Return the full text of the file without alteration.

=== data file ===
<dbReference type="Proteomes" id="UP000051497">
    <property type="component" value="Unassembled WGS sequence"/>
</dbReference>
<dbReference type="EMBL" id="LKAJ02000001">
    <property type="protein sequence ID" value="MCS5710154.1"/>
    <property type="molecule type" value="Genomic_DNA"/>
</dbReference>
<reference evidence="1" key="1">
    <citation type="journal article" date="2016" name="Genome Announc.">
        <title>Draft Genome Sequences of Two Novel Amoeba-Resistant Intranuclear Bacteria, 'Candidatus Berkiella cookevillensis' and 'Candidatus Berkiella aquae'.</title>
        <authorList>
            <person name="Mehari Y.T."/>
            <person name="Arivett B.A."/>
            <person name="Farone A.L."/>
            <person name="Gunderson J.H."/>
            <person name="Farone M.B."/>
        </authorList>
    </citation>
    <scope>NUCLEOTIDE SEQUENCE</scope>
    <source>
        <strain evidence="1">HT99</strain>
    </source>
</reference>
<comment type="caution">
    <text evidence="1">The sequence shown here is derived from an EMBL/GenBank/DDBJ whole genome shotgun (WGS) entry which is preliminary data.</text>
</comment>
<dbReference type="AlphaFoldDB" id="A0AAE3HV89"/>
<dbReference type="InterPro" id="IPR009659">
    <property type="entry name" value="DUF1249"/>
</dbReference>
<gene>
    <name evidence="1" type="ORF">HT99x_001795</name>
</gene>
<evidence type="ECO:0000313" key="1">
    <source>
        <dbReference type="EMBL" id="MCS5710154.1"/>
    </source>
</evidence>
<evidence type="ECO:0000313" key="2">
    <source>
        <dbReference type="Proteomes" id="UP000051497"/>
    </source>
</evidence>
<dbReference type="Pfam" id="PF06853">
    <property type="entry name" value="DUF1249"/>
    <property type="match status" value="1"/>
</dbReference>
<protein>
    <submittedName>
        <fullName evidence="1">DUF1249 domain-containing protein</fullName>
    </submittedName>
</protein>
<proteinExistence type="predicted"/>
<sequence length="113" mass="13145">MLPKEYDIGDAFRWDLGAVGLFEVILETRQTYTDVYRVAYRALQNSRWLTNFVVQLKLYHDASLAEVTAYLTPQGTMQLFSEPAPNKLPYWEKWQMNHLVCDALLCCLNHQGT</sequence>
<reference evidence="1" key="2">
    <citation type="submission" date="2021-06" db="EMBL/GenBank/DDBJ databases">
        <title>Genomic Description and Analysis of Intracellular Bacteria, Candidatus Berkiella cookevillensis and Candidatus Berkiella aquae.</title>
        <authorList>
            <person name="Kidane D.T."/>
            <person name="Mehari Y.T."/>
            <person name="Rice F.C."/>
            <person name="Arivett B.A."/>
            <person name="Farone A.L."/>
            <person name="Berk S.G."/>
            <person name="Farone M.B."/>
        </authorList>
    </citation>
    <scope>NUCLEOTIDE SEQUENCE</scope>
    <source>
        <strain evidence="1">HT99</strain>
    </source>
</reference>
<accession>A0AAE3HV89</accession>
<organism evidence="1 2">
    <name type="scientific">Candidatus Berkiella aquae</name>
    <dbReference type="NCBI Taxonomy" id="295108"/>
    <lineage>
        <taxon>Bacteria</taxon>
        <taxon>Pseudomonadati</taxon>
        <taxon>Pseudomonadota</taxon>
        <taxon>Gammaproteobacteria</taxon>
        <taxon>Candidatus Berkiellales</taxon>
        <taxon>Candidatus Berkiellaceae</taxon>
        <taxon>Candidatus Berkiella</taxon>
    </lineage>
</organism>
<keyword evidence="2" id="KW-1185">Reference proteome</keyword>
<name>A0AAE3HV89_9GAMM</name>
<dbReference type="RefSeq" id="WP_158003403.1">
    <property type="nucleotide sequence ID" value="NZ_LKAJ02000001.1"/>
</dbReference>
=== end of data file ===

<dbReference type="Proteomes" id="UP000051497">
    <property type="component" value="Unassembled WGS sequence"/>
</dbReference>
<dbReference type="EMBL" id="LKAJ02000001">
    <property type="protein sequence ID" value="MCS5710154.1"/>
    <property type="molecule type" value="Genomic_DNA"/>
</dbReference>
<reference evidence="1" key="1">
    <citation type="journal article" date="2016" name="Genome Announc.">
        <title>Draft Genome Sequences of Two Novel Amoeba-Resistant Intranuclear Bacteria, 'Candidatus Berkiella cookevillensis' and 'Candidatus Berkiella aquae'.</title>
        <authorList>
            <person name="Mehari Y.T."/>
            <person name="Arivett B.A."/>
            <person name="Farone A.L."/>
            <person name="Gunderson J.H."/>
            <person name="Farone M.B."/>
        </authorList>
    </citation>
    <scope>NUCLEOTIDE SEQUENCE</scope>
    <source>
        <strain evidence="1">HT99</strain>
    </source>
</reference>
<comment type="caution">
    <text evidence="1">The sequence shown here is derived from an EMBL/GenBank/DDBJ whole genome shotgun (WGS) entry which is preliminary data.</text>
</comment>
<dbReference type="AlphaFoldDB" id="A0AAE3HV89"/>
<dbReference type="InterPro" id="IPR009659">
    <property type="entry name" value="DUF1249"/>
</dbReference>
<gene>
    <name evidence="1" type="ORF">HT99x_001795</name>
</gene>
<evidence type="ECO:0000313" key="1">
    <source>
        <dbReference type="EMBL" id="MCS5710154.1"/>
    </source>
</evidence>
<evidence type="ECO:0000313" key="2">
    <source>
        <dbReference type="Proteomes" id="UP000051497"/>
    </source>
</evidence>
<dbReference type="Pfam" id="PF06853">
    <property type="entry name" value="DUF1249"/>
    <property type="match status" value="1"/>
</dbReference>
<protein>
    <submittedName>
        <fullName evidence="1">DUF1249 domain-containing protein</fullName>
    </submittedName>
</protein>
<proteinExistence type="predicted"/>
<sequence length="113" mass="13145">MLPKEYDIGDAFRWDLGAVGLFEVILETRQTYTDVYRVAYRALQNSRWLTNFVVQLKLYHDASLAEVTAYLTPQGTMQLFSEPAPNKLPYWEKWQMNHLVCDALLCCLNHQGT</sequence>
<reference evidence="1" key="2">
    <citation type="submission" date="2021-06" db="EMBL/GenBank/DDBJ databases">
        <title>Genomic Description and Analysis of Intracellular Bacteria, Candidatus Berkiella cookevillensis and Candidatus Berkiella aquae.</title>
        <authorList>
            <person name="Kidane D.T."/>
            <person name="Mehari Y.T."/>
            <person name="Rice F.C."/>
            <person name="Arivett B.A."/>
            <person name="Farone A.L."/>
            <person name="Berk S.G."/>
            <person name="Farone M.B."/>
        </authorList>
    </citation>
    <scope>NUCLEOTIDE SEQUENCE</scope>
    <source>
        <strain evidence="1">HT99</strain>
    </source>
</reference>
<accession>A0AAE3HV89</accession>
<organism evidence="1 2">
    <name type="scientific">Candidatus Berkiella aquae</name>
    <dbReference type="NCBI Taxonomy" id="295108"/>
    <lineage>
        <taxon>Bacteria</taxon>
        <taxon>Pseudomonadati</taxon>
        <taxon>Pseudomonadota</taxon>
        <taxon>Gammaproteobacteria</taxon>
        <taxon>Candidatus Berkiellales</taxon>
        <taxon>Candidatus Berkiellaceae</taxon>
        <taxon>Candidatus Berkiella</taxon>
    </lineage>
</organism>
<keyword evidence="2" id="KW-1185">Reference proteome</keyword>
<name>A0AAE3HV89_9GAMM</name>
<dbReference type="RefSeq" id="WP_158003403.1">
    <property type="nucleotide sequence ID" value="NZ_LKAJ02000001.1"/>
</dbReference>